This book tackles a useful topic, is well written, and thoroughly researched. Ian Cawood rightly notes that, apart from the role that Joseph Chamberlain has played in its origin and development, Liberal Unionism as a popular political movement has been ignored. Far more than merely a creature of Chamberlain s, Liberal Unionism had a life of its own, extending well beyond the parliamentary corridors of power in Westminster. In exploring the details of Liberal Unionism s constituency organizations and its influence among the electorate at a local level, Cawood convincingly demonstrates its legitimacy as a topic of historical investigation. He proves conclusively that Liberal Unionism was not merely a short-lived curious splinter movement in British politics. --Travis L. Crosby, Professor Emeritus of History, Wheaton College, Massachusetts
The Liberal Unionist Party is a well written and cogently argued book. It makes important contributions to our understanding of late nineteenth-century British politics. --William Lubenow, Professor of History, Stockton College, New Jersey
'This is an important book that makes a significant contribution to our understanding of late 19th century British party politics. It is written in a clear and accessible style that makes it an enjoyable read. It engages successfully with existing historiography while expanding our understanding of a neglected historical subject. The author and publishers are particularly to be commended for the illustrations, including the examples of Liberal Unionist leaflets and posters which give a strong sense of how the party actually engaged with the electorate. As well as being a valuable work in its own right, Dr Cawood s book will, one hopes, rekindle interest among historical researchers in the study of the Liberal Unionist party.' --Dr. Iain Sharpe, Reviews in History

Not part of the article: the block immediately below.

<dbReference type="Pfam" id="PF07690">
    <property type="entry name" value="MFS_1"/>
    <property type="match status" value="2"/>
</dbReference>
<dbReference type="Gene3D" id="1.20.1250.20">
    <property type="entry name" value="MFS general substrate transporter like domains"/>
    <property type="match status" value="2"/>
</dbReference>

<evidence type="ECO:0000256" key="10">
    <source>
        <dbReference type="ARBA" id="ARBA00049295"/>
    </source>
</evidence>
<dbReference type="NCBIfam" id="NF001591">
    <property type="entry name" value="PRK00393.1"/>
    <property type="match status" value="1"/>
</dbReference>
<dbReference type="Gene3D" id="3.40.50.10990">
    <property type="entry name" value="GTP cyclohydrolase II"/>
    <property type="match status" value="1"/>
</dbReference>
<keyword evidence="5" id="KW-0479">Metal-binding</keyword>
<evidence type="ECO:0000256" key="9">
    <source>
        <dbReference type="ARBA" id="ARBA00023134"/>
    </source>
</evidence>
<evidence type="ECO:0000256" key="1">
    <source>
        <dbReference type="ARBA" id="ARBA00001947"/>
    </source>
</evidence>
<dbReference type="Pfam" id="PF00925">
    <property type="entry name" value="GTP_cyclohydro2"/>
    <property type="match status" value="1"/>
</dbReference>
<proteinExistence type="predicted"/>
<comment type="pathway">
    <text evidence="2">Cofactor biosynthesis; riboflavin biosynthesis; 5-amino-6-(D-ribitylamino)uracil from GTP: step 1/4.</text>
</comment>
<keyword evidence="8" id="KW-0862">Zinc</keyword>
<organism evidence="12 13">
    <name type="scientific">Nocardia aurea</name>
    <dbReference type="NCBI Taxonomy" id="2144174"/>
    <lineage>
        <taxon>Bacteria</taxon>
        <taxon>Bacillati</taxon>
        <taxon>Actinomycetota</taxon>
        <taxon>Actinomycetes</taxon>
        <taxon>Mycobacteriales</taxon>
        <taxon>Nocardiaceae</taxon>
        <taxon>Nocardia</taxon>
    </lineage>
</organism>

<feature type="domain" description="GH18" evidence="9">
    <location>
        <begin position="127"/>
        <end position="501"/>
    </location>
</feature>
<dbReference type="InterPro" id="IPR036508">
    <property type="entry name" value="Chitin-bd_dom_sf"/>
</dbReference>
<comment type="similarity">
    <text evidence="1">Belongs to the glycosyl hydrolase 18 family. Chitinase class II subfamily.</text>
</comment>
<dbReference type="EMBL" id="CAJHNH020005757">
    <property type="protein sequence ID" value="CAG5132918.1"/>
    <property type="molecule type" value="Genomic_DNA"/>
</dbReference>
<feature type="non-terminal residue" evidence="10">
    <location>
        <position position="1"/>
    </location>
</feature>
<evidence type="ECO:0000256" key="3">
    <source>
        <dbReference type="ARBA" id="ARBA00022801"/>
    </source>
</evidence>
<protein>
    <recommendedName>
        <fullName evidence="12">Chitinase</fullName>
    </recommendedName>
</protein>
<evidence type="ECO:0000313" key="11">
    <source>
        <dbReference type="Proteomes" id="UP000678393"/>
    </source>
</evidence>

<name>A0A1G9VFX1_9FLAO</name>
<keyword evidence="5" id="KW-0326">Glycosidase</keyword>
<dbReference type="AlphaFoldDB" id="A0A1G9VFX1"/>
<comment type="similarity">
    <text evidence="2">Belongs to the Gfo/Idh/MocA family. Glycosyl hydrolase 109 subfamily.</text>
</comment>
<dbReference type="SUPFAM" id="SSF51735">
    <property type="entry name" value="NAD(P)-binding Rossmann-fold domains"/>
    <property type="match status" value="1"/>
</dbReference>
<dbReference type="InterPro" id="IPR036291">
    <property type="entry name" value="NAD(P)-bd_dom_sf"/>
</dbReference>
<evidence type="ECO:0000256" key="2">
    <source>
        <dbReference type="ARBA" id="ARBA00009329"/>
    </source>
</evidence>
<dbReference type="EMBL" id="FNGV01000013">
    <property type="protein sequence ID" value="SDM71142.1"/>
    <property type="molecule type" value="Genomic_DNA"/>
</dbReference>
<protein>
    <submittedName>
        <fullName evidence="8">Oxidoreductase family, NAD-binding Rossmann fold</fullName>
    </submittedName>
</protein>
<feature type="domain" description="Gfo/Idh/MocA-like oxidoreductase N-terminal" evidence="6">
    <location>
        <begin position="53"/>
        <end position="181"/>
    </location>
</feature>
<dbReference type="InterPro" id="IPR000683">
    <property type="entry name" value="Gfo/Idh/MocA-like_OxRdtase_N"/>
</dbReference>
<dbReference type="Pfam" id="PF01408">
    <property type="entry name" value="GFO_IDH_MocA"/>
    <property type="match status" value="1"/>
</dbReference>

'...both timely and topical... Ian Cawood's study is, surprisingly, the first scholarly monograph on the history of the Liberal Unionist Party. It is clearly written, extensively researched from primary sources and excellently illustrated with contemporary poster and cartoons. As such it fills an important gap in the historiography of late Victorian politics... Today's Liberal democrats need to heed the fate of the Liberal Unionists which has been so fully explored by Ian Cawood in his excellent study.' --History Today
'Acute and penetrating... one of the most important works on the politics of the late Victorian era to have appeared in recent years.' --Times Literary Supplement
About the Author
Ian Cawood is Head of History at Newman University College, Birmingham. He holds a PhD from University of Leicester. He is a regular contributor to the Times Literary Supplement and his previous publications include The First World War and Britain in the Twentieth Century.